No Script, No Fear, All Opinion
RSS icon Home icon
  • EEVblog #360 – Rigol DS2000 Oscilloscope Teardown

    Posted on September 26th, 2012 EEVblog 14 comments


    Forum Topic http://www.eevblog.com/forum/blog-specific/eevblog-360-rigol-ds2000-oscilloscope-teardown/
    Teardown Tuesday.
    What’s inside Rigol’s new DS2000 series entry level oscilloscope?

    HiRes Teardown photos HERE.

    Be Sociable, Share!
    • http://www.siliconchip.com.au Nicholas

      Looks very nice but they don’t seen to make any MSOs this nice (yet). Based on that cut-out and moulding you found, I assume it’s just a matter of time.

    • http://www.dgkelectronics.com Kalle Hyvönen

      That one obscured chip near the big Rigol branded chip looks like it has been “wiped” clean off the info with a laser? Or is it some kind of a substance?

      • http://www.eevblog.com EEVblog

        It appears to be some kind of substance added on top.

    • William Andrew

      Tried briefly looking for an ADC that would fit the big QFP Rigol part.

      Analog Devices doesn’t make ADCs faster than 1GSa off the shelf, and TI/National’s ADC08D1020 doesn’t really fit the pinout.

      The ADC08D1020 is also $300+ in 1k quantities over the counter, which is practically half the price of the (baseline) scope, so I’d say its a custom part, possibly not by a US manufacturer.

      As such I’d be interested to see the noise floor of this thing, they claim down to 500uV/div and 12 bit resolution (oversampled), but I found the DS1000 series to be pretty noisy. To fit such a high specced ADC in such a cheap scope they must have made some compromises.

      Would the DSP do the FFT? It could be done in an FPGA, but I don’t know if a Spartan 6 really has the performance? Otherwise there wouldn’t be much point using a fancy DSP if it was just doing UI and measurements. On the other hand, its placement far out of the way of the display FPGA and memory is a bit odd for that theory.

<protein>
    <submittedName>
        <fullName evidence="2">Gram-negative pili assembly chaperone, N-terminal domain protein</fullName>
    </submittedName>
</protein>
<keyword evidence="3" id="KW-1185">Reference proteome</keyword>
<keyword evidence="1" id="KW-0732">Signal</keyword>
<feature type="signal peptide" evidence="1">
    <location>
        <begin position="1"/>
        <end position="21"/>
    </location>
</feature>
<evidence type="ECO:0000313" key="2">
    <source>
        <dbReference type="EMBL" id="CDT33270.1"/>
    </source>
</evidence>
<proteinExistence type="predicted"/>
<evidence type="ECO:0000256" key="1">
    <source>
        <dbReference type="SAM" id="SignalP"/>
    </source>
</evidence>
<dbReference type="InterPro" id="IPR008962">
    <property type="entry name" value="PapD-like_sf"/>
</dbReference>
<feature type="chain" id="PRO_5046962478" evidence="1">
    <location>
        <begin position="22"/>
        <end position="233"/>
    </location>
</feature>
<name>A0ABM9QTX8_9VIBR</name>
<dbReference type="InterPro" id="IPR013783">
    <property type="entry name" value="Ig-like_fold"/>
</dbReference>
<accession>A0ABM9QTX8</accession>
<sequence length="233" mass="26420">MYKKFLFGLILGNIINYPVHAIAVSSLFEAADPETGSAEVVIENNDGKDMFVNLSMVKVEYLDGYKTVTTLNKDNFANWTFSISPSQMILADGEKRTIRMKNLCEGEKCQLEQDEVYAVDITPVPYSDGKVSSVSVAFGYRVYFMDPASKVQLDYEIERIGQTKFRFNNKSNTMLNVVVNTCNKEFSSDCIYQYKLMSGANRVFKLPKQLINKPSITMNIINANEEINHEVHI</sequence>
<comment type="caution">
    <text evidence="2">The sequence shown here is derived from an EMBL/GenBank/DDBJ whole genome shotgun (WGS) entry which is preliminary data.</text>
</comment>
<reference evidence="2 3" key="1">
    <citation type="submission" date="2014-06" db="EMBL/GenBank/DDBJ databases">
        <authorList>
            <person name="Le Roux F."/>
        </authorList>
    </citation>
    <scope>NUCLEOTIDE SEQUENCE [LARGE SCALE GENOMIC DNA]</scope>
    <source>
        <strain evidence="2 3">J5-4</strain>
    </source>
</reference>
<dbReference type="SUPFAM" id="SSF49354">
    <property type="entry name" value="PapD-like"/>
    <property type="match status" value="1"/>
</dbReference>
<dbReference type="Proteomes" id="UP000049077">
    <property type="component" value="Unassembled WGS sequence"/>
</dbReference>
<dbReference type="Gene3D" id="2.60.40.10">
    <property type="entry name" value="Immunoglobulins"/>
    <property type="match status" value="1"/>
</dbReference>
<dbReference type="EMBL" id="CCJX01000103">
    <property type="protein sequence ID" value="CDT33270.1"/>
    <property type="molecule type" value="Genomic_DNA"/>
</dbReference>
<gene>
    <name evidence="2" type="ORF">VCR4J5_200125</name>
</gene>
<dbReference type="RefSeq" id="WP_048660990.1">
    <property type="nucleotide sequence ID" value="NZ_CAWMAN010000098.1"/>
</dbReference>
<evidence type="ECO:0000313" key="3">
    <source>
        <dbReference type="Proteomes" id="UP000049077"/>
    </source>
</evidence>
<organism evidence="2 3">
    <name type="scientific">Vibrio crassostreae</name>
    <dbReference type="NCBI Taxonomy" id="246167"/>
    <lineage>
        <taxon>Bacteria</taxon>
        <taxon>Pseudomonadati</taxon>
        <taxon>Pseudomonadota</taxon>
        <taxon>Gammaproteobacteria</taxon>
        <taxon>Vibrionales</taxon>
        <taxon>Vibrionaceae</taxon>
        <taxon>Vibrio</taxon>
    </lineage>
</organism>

The “tape” you discovered appeared to me like the face had been lasered off. Are you sure it was actually protruding from the surface?

      • http://www.eevblog.com EEVblog

        It certainly appeared to be “protruding” from the surface, and looked all the world like tape of some sort. On one ship it even seems to hanging over the edge of the chip.

    • Ronald Lijs

      Hi Dave,

      You would know about this already I guess, but nice Rigol have added your tear down to their official website of the product at the bottom!

      http://www.rigolna.com/products/digital-oscilloscopes/ds2000/

      Can’t wait for the review!!

    • Mooie

      If I’m not completely blind, the power supply seems to be an ALPS one. Or at least the design is ALPS, which might have been licensed to Rigol. In the video around 5:45-5:50ish, there’s a bit of text on the board saying something like;

      LPS_SMPS80_V01.02
      2012/01/16

      I’d guess there’s a hidden “A” under the gunk, but I can of course be wrong.

      • http://www.eevblog.com EEVblog

        It’s certainly possible, and quite likely.

    • branadic

      The pinout of the PGA looks like it could be the LMH6518 from National.

      Kind regards, branadic

    • branadic

      I’m now very sure that the rigol labeled PGA/VGA is a LMH6518.
      The input circuit is clearly a copy and paste version as show in the datasheet of the LMH6518. The JFET is a MMBFJ309 (6U), protected with BAV199 (JY) and followed by a npn bipolar transistor, very common and nothing very special.
      The LMH6518, including bandwith limitation to serveral selectable values (20/100/200/350/650/750MHz and full) is followed by a fixed gain differential amp to drive the ADC converters.
      If all the other parts don’t limit bandwidth (I can’t see any bandwidth limiting alaising filter between differential amp and ADC and the JFET is fast enough), the scope could be extended to 350MHz (-3dB corner frequency), only by selecting another bandwidth limitation inside the LMH6518.

      • http://www.eevblog.com EEVblog

        If this is the case, how does it get the 70MHz limit on the low end model?

    • Pingback: scope | I,ROBOT